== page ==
Corporate - Group taxation

Last reviewed - 28 February 2024

Group taxation or group consolidation is not allowed for CIT purposes in Colombia.

Transfer pricing

In Colombia, transfer pricing rules are applicable to the transactions performed by local taxpayers with foreign related parties, related parties located in Colombian FTZs, and any party in a non-cooperative jurisdiction or place of null or minimum taxation (known also as ‘tax havens’, see Tax havens in the Corporate residence section). Thus, for CIT purposes, Colombian taxpayers must determine their income, costs, expenses, assets, and liabilities on the basis of prices and profit margins used in comparable transactions entered into with or between independent or unrelated parties.

In general terms, the rules related to comparability criteria, supporting documents, and advanced pricing agreements (APAs) follow OECD transfer pricing standards and in 2017 documentation requirements were updated with Base Erosion and Profit Shifting (BEPS) Action 13 and as from 2017 onward consist of an Informative Return, Local File, Master File, and Country-by-Country (CbC) Report or Notification. Local rules introduce a wide definition of ‘related companies’ for transfer pricing purposes, including subordination and individual or joint control exercised by a foreign parent company or by individuals located in Colombia or abroad.

Local File, Master File, and Informative Return Compliance

The materiality threshold is: (i) the gross equity (assets) of the local taxpayer on 31 December of each year equal to or higher than the equivalent to TVU 100,000 (approximately USD 897,000 in FY 2023) or (ii) the gross income obtained by the local taxpayer in a given year equal to or higher than the equivalent to TVU 61,000 (approximately USD 550,000 in FY 2023). Preparation and filing of the Informative Return is required for all transactions and preparation and filing of a Local File and Master File are required for transactions exceeding TVU 45,000 (approximately USD 405,000 in FY 2023). The materiality threshold is not applicable when engaging into transactions with tax havens, and the transaction threshold is reduced to TVU 10,000 (approximately USD 89,700 FY 2023).

There are applicable penalties depending on the nature of the omission; all penalties impose costly burdens for the taxpayer, and they are designed to be higher than the compliance costs. Rejection of cost and expenses may apply if expense transactions are not documented.

Country-by-country (CbC) reporting

Colombia implemented the CbC Report since 2016 and its requirements are the same as those proposed by the OECD. It is also a signatory of the Multilateral Competent Authority Agreement on the exchange of CbC Reports.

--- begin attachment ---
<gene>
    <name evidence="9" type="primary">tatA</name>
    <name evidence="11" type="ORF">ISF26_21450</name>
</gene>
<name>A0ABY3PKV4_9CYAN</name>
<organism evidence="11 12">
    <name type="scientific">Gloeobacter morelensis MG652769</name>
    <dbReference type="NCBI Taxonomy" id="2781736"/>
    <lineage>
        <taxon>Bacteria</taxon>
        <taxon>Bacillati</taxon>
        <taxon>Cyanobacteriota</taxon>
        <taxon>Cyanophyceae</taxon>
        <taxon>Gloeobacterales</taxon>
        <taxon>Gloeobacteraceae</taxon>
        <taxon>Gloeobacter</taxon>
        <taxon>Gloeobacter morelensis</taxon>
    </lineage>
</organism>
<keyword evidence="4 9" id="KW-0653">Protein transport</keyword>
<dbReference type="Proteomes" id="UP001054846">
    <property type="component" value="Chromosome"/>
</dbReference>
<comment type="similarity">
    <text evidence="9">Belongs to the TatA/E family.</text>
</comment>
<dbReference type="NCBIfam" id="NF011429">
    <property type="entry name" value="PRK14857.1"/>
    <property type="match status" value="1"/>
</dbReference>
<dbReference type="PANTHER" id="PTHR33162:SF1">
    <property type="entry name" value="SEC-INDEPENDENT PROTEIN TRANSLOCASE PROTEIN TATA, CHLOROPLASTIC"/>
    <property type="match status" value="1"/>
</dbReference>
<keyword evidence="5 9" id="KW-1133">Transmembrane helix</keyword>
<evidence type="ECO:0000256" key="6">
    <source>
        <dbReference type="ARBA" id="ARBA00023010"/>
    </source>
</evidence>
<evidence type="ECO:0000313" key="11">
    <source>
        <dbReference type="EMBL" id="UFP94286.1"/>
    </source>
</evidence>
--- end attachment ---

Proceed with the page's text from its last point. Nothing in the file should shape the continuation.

The local materiality threshold is income of the previous year of TVU 81,000,000 (approximately USD 727,276,595 in FY 2023).

All entities resident in Colombia belonging to a multinational group must notify to the DIAN if it is the controlling or designated entity. If not, the taxpayer must notify if the parent complies with the CbC Report and the identity and tax residence of the reporting entity.

Thin capitalisation

Thin capitalisation rules now only apply to direct or indirect related-party interest bearing debt (before 2019, related and unrelated debt would be in scope) while the ratio is reduced to 2 to 1 (previously 3 to 1). Back-to-back transactions, as well as endorsement transactions through third parties, may be subject to further scrutiny by the tax authorities.

Thin capitalisation rules do not apply to businesses in unproductive phases, factoring enterprises (if less than 50% of the operation is done with related parties), infrastructure projects carried out by special purpose entities, and entities subject to the surveillance of the Superintendence of Finance.

Controlled foreign companies (CFCs)

An entity will be considered a CFC if it is controlled by a Colombian entity and also considered as a non-resident for tax purposes in Colombia.

Requirements to be considered a CFC:

  • To be controlled by Colombian residents under the following terms:
    • If considered a subsidiary, according to local legislation. The considerations to be fulfilled to acknowledge a company as a subsidiary are included in the transfer pricing rules; such regulations are applicable for CFC purposes.
    • If it is a foreign economical related party, according to local legislation and transfer pricing regulations.
  • The CFC has no fiscal residency in Colombia.

Investment vehicles are considered as CFCs in Colombia.

CFC rules will apply fully if the controlled entity is located in a tax haven. This consideration is set as a legal presumption.

If a CFC is proven to be controlled by Colombian tax residents, these will be obligated to comply with these rules if they directly or indirectly own shares equal to or higher than 10% of the entity’s equity or its results.

Dividends, interests, rental income, gains from assets that generate passive income, technical services, etc. will be considered as passive income.

It is presumed that in case the passive income from the CFC represents 80% or more of its total income, all of the CFC income, costs, and deductions are passive income. While, if the CFC obtains active income and it represents 80% or more of the total income obtained by the CFC, it is presumed that 100% of the income, expenses, and deductions of the CFC are connected with the generation of such active income.